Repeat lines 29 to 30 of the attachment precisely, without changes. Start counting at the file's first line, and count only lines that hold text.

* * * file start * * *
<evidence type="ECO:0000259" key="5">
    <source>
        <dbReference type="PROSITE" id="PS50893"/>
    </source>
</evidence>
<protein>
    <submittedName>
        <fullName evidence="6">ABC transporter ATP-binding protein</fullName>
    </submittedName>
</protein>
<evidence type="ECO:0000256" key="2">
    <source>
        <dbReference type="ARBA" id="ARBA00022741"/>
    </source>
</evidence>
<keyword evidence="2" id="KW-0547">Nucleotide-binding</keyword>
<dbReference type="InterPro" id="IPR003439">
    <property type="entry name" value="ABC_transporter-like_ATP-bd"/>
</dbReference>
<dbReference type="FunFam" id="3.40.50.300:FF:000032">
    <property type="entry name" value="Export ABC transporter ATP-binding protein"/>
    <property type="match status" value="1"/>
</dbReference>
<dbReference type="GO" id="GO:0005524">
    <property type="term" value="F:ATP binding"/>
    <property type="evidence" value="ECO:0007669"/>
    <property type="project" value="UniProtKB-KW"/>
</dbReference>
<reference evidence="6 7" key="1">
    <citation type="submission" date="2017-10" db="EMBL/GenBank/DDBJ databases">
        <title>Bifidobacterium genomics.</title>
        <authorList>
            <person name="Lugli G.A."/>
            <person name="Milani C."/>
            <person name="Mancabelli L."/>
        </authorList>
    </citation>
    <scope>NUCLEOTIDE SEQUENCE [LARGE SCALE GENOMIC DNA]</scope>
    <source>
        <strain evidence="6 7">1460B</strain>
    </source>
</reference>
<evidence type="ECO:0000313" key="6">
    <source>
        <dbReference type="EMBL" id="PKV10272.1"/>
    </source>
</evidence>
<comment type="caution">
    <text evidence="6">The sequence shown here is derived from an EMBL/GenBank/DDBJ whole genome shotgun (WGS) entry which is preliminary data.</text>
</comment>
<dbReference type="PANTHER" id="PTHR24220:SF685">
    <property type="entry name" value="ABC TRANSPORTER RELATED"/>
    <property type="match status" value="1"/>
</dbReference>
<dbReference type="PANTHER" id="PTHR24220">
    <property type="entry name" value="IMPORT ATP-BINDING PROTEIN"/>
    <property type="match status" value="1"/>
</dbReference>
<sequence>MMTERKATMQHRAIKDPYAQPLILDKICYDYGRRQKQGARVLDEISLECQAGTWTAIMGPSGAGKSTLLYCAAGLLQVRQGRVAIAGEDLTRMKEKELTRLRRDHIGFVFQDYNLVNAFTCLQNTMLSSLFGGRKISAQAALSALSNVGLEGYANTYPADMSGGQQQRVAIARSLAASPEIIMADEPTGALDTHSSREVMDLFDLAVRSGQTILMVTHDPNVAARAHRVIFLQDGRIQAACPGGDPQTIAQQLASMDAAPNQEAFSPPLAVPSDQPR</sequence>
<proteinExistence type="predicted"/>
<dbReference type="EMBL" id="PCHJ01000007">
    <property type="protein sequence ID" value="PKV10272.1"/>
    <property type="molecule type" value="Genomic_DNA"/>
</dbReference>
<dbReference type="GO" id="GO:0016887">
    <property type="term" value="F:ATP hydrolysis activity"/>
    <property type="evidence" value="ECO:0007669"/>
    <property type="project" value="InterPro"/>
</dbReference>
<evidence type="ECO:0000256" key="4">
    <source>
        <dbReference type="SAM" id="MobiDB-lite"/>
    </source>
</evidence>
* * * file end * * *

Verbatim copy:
<reference evidence="6 7" key="1">
    <citation type="submission" date="2017-10" db="EMBL/GenBank/DDBJ databases">